Hunter grew up Baptist but is now a non-denominational Christian. Her family raised her not to hate anyone. “My mom always said we always stand with the Jewish people and Israel. We worship the same God.” Before this, Hunter’s closest understanding of Judaism had come from starring in a high school production of I Never Saw Another Butterfly. “A [survivor] came out to talk about his time at the camps. I was 15. It was my first awareness of the Holocaust.” A friend of Hunter’s pointed out to her that there has been so much anti-Semitism in the news lately. It struck her that maybe she could stand up as an advocate for Jewish people, at this time when it is sorely needed. “I have a group of women who sit and pray for me. One said ‘this is God doing something through you to help the Jewish people.’ I think God has prepared me to be an advocate for the Jewish community. If I’m presented with the opportunity I will stand up.”
For Sharon, when she saw the Facebook post (which had been forwarded to her multiple times), she was in tears. “I called Ari in right away…I can’t believe how widely its been shared. When people see something that’s so positive, it pulls on people’s heartstrings.” Sharon’s father was very touched by Ari’s act of kindness. Ari shares,”We emailed a ton of friends and family. We knew what we wanted so we told them, and it happened!” Ari invited his friends to come over and they all packed the bags quickly. Two weeks ago was his Bar Mitzvah party. His act of kindness was mentioned in everyone’s speech. Sharon laughs, “The rabbi said, ‘this is my first celebrity bar mitzvah.'” The kids in their community do mitzvah projects all the time. “He didn’t even think this was such a big deal. This is just what we do. Every week they do a mitzvah core and other projects.”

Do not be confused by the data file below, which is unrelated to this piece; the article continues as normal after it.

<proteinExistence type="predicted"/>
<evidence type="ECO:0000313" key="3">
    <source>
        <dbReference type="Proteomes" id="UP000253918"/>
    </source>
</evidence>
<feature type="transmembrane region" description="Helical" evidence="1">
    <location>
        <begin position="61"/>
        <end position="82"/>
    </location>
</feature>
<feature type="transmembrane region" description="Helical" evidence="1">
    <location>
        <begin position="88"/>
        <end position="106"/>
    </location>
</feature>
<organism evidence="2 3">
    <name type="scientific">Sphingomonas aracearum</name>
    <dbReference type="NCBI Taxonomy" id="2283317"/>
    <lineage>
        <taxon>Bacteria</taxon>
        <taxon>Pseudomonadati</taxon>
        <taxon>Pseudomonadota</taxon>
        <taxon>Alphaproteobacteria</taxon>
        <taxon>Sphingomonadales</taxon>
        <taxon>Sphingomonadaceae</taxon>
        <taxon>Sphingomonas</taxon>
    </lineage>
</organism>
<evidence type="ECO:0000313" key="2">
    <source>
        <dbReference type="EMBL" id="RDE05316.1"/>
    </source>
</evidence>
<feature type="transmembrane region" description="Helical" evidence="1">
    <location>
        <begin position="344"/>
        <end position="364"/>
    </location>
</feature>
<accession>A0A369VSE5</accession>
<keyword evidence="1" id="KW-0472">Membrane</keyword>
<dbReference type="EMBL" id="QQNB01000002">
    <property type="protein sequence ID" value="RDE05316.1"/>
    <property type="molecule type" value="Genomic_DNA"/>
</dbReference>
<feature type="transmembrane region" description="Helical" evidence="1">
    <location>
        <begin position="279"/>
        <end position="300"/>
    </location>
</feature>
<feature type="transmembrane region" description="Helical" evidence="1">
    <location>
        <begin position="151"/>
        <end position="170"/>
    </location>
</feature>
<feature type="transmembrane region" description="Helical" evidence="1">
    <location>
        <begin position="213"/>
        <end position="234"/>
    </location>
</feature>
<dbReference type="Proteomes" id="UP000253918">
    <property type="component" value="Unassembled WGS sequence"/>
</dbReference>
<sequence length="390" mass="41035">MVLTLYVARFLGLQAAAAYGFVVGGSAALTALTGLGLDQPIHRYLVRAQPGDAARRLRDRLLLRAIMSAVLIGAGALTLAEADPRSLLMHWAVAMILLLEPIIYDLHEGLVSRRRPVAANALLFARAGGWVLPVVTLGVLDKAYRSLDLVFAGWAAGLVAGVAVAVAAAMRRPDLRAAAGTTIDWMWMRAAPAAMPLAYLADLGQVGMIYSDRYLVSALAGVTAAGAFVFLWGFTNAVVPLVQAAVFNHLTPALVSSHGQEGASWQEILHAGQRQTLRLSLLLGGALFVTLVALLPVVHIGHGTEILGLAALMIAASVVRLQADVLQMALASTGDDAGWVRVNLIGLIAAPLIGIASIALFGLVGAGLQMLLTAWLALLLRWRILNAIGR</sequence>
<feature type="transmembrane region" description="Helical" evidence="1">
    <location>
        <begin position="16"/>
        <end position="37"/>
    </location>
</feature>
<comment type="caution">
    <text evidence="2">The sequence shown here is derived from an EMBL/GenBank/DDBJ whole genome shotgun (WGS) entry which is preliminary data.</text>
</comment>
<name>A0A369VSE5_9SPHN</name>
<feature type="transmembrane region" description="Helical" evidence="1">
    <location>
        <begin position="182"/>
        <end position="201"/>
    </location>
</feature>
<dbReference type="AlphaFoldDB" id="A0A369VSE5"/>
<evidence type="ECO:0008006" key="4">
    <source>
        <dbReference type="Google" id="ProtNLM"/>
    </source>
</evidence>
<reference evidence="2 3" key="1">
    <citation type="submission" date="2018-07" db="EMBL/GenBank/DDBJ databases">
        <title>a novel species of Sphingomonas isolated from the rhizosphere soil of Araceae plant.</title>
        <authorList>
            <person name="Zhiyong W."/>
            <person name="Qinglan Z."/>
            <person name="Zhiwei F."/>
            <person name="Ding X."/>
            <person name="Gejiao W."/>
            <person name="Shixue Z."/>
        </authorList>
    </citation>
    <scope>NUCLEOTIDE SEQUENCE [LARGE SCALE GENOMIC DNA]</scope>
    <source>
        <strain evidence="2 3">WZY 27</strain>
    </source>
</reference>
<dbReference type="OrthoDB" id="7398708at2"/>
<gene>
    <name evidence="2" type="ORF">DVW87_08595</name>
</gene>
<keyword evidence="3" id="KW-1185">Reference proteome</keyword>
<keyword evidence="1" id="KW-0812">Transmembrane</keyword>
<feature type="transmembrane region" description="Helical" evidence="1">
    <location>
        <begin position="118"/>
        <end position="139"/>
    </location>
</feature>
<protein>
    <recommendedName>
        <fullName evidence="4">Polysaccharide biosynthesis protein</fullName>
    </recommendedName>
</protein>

So many Jewish people ended up commenting on the post, complementing Ari for being a Kiddush Hashem. Sharon elaborates, “the ones I loved seeing were the ‘I’m going to do something like this.’ The other comments that brought us to tears were from cancer patients saying how this caring gesture helps them so much.” It is clear that chesed is a top priority to Sharon, and that this has been inculcated in her children. “I was at the Starbucks drive-thru, and I thought I would pay for the coffee of the person behind me in line. But when I get to the window, they told me that the person ahead of me had already paid for me. They were grateful that I let them cut ahead of me in line. I went ahead and paid for the car behind me. It would be great if [the kindness] could keep on going!” Like Ari, Sharon is humble about the experience. “It doesn’t take that much. You can do little things and make such an impact.”
Hunter is especially touched that Ari did all of this with no idea of the lives he was going to touch. “He [didn’t] know who he’s going [to give to]. He’s just doing what’s on his heart and serving the best he can.” Hunter and Sharon have been in contact and they are due to possibly meet each other next week. More than that, Sharon, who owns a children’s footwear company is sending Hunter’s children free pairs of shoes. Hunter is clear on the deeper meaning of the entire kindness. “After I posted it and made it public, I woke up from my treatment. All these people sent messages from Israel that they were praying for me… There might be one day I don’t have to do these treatments. The plus side [of being sick] is that I never would have known why I support [the Jewish people], now I know why.”